DPS served us well, first at Crofton Elementary (with Dr. Diana Howard and, in its early years, one of the most diverse DPS student populations) and then at GW’s IB program. As envisioned and implemented by Dr. Howard, Crofton did the work needed to prepare its diverse population for later rigorous studies, such as found in the IB program. But the diversity of the Crofton-Ebert Polaris Program (still a great magnet school) no longer exists, due to DPS’s refusal to create a second such program at Stapleton and its inclusion of kindergarden for HGT and HA admission.

    Although my husband and I are firm believers in and supporters of public education, we bailed from DPS for middle school, thus avoiding one of the principals “bumped upstairs,” as noted in your post. I suspect that more and more parents, who can afford to do so, will bail, and DPS’s precious scores will fall. But I guess DPS can just change its “spin.”

    I continue to be shocked by DPS’s decisions to move incompetent principals into its management ranks. This makes absolutely no sense and the appearances of such moves are terrible. While the Denver Post seems to be part of the DPS Spin Department, is there any other media outlet that might research this issue? Westward?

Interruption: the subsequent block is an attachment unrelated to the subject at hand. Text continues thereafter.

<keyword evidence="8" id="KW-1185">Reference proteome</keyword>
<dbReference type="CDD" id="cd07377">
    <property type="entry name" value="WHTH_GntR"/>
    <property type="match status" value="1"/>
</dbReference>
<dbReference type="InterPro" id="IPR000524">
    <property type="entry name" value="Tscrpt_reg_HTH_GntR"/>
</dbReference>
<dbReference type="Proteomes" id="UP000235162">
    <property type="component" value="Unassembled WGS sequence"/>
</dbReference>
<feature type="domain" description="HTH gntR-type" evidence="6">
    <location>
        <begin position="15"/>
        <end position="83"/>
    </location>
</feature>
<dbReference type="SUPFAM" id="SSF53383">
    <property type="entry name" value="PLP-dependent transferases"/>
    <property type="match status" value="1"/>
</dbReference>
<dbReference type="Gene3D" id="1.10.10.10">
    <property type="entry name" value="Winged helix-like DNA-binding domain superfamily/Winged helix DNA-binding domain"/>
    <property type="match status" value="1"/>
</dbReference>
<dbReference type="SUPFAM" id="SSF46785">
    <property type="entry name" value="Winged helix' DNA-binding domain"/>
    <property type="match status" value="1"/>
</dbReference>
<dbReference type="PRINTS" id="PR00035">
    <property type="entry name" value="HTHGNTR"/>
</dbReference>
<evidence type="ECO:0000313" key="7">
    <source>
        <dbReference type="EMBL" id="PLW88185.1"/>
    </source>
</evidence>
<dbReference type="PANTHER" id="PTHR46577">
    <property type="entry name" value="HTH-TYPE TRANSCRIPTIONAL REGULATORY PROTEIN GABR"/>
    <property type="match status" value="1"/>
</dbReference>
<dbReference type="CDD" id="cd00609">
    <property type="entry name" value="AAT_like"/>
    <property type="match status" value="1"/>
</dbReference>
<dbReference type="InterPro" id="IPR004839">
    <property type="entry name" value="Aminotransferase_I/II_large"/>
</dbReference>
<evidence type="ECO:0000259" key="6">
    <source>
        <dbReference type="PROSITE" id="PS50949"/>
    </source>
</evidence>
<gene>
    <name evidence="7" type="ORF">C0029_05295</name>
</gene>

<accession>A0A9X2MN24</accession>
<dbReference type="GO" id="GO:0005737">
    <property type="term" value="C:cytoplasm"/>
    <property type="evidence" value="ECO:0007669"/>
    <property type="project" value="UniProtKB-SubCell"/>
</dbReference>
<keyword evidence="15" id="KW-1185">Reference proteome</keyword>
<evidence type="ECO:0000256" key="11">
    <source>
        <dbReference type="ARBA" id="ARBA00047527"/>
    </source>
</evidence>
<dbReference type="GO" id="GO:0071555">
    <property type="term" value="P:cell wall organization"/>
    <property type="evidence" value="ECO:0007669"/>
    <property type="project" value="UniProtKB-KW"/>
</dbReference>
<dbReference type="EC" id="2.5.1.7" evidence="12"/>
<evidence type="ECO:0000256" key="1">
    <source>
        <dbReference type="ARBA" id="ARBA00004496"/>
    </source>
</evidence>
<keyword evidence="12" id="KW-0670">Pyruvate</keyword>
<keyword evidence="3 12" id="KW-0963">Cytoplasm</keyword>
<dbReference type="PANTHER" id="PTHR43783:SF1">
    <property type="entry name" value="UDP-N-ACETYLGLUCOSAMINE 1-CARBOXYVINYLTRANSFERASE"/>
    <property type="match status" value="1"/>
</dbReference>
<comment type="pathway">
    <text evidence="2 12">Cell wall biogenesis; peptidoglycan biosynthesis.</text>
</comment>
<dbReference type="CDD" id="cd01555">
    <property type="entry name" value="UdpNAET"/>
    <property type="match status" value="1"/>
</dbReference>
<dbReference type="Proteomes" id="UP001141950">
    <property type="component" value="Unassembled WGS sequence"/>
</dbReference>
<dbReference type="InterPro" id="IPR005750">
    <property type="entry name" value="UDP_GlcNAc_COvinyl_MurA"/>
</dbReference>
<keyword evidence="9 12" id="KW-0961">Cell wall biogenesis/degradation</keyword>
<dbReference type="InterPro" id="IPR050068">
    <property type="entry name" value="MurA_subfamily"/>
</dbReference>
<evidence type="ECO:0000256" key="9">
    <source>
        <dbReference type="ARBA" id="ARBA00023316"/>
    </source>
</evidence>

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    • Thank you for your historical perspective and for your thoughtful comments. Media outlets willing to address the current education situation in Denver are few and far between. This gives DPS an untold advantage at pushing their spin. Westword has done a couple of in depth articles about some of the things occurring in Denver Public Schools. The Denver Business Journal has done an excellent job on various DPS bond offerings. Other than that, however, it is difficult to get any media attention.

      Part of my concern about the disturbing turn of events at GW is, as I stated, why is this district only able to dismantle a successful academic program when as you have stated the cry has been to improve the other GW programs? Why is this District only choosing to focus on one school to improve diversity when there are many more schools that have far more egregious segregation occurring, including the flagship magnet program at Denver School of the Arts. What is good for the goose, certainly ought to be good for the gander.

      And as for Diana Howard, What a courageous and dedicated school leader who has done more for DPS students than most people know. She was willing and able to start a new and successful arts program on the West side which included already attending Kunsmiller students in the new arts focused program. She believed ALL studuents should be exposed to and be able to participate in the same program. Now that was a great example of equity.